Offcuts: Truly Brushless By: Don Heisz

So, I’ve been busy. You know, busy with work, yachting, smoking Cuban cigars, eating caviar in Morocco, dodging arrest warrants, flying rockets to Uranus, and other wastes of time.

But quite truly, I’ve been pretty busy with work.

Several months ago, my trusty 18-volt hammer drill, a nice turquoise-coloured one, the best one I could find, which was about 8 months old, more or less stopped working. I determined the brushes were worn out. So, I ordered new brushes and broke out a spare drill, identical to that one.

I was careful to order from a reputable source. But they had the brushes on backorder. I was fine with that, I let it slide. And then they canceled the order. They were, however, kind enough to let me know they had the item in stock. And then, they canceled the order.

Turns out credit card authorization actually expires for reputable sellers. That wasn’t a problem for whoever ended up with my card number in Singapore over the holidays. Apparently, though, my credit card company thought it was unlikely I was buying thousands of dollars worth of travel vouchers in Asia and didn’t let any of the purchases go through.

Good people all around.

Eventually, my re-ordered brushes arrived and I replaced the old ones.

New Brush on the Left, old Brush on the Right

I was pretty much astonished at how little of the original brushes were left and I kinda wonder if just maybe they are encouraging people to buy the new, more expensive, brushless tools by having brushes that wear out quickly.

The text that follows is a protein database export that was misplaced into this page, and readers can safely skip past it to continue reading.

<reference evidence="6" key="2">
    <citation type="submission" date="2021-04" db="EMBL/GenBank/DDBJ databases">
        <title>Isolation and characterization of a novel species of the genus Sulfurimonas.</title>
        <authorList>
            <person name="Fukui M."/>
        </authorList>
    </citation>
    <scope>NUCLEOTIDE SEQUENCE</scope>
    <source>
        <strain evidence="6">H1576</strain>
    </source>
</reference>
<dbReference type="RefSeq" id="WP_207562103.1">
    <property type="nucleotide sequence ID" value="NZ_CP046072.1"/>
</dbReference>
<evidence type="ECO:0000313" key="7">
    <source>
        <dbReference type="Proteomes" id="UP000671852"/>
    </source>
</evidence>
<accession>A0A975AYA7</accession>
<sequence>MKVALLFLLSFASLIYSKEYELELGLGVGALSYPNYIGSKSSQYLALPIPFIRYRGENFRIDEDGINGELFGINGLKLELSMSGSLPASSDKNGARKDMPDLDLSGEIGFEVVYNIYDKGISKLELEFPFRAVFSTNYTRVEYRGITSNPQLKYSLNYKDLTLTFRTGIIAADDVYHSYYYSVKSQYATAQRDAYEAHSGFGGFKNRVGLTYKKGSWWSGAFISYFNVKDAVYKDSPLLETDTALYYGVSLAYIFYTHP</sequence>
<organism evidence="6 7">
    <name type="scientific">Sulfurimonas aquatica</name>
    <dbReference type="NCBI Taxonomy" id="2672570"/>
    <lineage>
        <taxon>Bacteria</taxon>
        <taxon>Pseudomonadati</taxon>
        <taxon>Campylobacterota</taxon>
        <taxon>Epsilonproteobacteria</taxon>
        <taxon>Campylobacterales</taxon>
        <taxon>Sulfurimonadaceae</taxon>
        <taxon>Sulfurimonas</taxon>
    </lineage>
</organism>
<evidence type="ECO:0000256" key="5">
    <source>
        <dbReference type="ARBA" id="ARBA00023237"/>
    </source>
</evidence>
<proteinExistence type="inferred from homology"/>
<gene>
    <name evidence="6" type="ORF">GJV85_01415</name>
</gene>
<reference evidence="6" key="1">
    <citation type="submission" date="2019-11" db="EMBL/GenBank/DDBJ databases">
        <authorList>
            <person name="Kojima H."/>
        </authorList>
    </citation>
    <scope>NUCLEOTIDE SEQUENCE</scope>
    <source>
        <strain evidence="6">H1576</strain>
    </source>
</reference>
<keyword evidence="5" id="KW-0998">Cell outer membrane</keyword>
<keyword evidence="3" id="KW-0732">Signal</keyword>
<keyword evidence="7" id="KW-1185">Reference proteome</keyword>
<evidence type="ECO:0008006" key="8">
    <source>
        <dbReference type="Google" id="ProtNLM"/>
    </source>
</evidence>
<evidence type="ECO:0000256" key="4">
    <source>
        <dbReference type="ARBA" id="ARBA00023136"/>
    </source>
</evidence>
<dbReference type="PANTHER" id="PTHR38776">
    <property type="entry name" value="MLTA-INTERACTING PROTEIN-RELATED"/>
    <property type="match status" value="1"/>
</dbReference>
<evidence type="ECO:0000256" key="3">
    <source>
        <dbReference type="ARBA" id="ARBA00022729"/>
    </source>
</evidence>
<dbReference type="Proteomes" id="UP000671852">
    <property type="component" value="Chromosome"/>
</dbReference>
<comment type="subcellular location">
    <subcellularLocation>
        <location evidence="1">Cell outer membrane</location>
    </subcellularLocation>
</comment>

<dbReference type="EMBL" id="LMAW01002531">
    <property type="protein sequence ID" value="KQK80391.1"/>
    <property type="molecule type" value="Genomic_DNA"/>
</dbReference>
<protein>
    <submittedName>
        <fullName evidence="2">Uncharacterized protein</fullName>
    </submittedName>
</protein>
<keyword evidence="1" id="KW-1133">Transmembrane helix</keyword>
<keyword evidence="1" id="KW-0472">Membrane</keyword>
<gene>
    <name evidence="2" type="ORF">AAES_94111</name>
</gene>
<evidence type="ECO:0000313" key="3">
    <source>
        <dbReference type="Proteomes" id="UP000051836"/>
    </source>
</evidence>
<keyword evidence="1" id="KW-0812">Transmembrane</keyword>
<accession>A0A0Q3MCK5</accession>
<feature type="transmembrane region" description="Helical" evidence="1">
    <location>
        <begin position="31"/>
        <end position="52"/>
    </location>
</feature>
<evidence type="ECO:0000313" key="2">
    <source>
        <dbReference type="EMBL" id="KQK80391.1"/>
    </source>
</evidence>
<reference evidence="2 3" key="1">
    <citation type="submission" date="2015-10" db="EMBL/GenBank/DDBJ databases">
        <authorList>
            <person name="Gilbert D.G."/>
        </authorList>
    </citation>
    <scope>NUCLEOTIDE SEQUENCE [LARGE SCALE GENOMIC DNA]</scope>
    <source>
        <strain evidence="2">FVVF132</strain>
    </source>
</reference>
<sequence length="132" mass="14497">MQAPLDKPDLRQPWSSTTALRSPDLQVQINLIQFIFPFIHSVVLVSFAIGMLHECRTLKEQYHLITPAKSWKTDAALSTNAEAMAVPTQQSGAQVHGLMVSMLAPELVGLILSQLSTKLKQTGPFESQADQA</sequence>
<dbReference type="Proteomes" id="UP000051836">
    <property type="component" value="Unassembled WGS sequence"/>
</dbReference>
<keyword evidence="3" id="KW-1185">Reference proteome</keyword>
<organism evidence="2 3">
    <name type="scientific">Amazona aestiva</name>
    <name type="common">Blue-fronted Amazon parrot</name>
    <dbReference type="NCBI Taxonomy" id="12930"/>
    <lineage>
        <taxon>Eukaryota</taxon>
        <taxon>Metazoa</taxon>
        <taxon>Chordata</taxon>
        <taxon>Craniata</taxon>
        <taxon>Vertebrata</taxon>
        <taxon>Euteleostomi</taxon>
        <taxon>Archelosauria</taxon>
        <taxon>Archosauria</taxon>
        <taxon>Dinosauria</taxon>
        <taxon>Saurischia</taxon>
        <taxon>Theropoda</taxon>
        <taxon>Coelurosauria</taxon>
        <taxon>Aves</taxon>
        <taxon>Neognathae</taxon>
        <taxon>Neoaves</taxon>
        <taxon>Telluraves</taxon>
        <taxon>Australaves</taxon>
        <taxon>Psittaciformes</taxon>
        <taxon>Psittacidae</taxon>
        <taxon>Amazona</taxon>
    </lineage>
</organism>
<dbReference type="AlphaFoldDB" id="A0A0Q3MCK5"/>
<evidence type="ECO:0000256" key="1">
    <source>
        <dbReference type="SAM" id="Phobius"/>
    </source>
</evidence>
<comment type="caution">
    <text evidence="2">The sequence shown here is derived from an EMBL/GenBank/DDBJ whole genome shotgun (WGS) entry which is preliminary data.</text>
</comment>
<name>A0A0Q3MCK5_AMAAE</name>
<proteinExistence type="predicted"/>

But eight months of my use of a drill is pretty punishing. I have broken more drills than all of you have ever owned added together. In fact, I have broken more yellow drills than any of you have ever seen in person or on TV. For a while, I was breaking a yellow drill every second day. Then I started in on red ones.

These turquoise (for want of a better description) ones I find fairly robust, if you can manage to pick the right model out of the catalogue. And I really mean that. All these companies offer a wide assortment of tools that all look roughly the same but the majority should come with a key, since they are about as useful as a wind-up toy.

Twins. The “new” one is on the right.

I, however, am not ready to move to brushless tools. It’s not because they have fancy electronics inside there to control the magic that makes the motor turn without brushes. It’s not because they lack power or have too much power or are the wrong colour or have too many raised letters on them. It’s actually because they don’t seem to work as well. Eh, well, yet. I’m sure they’ll get better.

But I had a brushless grinder that just stopped one day. I don’t have time to mess around, I just want to get my work done so I can return to the Riviera and spend quality time roasting clams on the beach. I was filled with an oozing amount of hate and loathing as I walked though the snow to my van to get my hated but trusty corded grinder, which will run until the rivers run dry.

I ordered another brushless grinder.

I have more tools than you. Most of them are broken and useless but I still have them. Let me know if you want to buy any.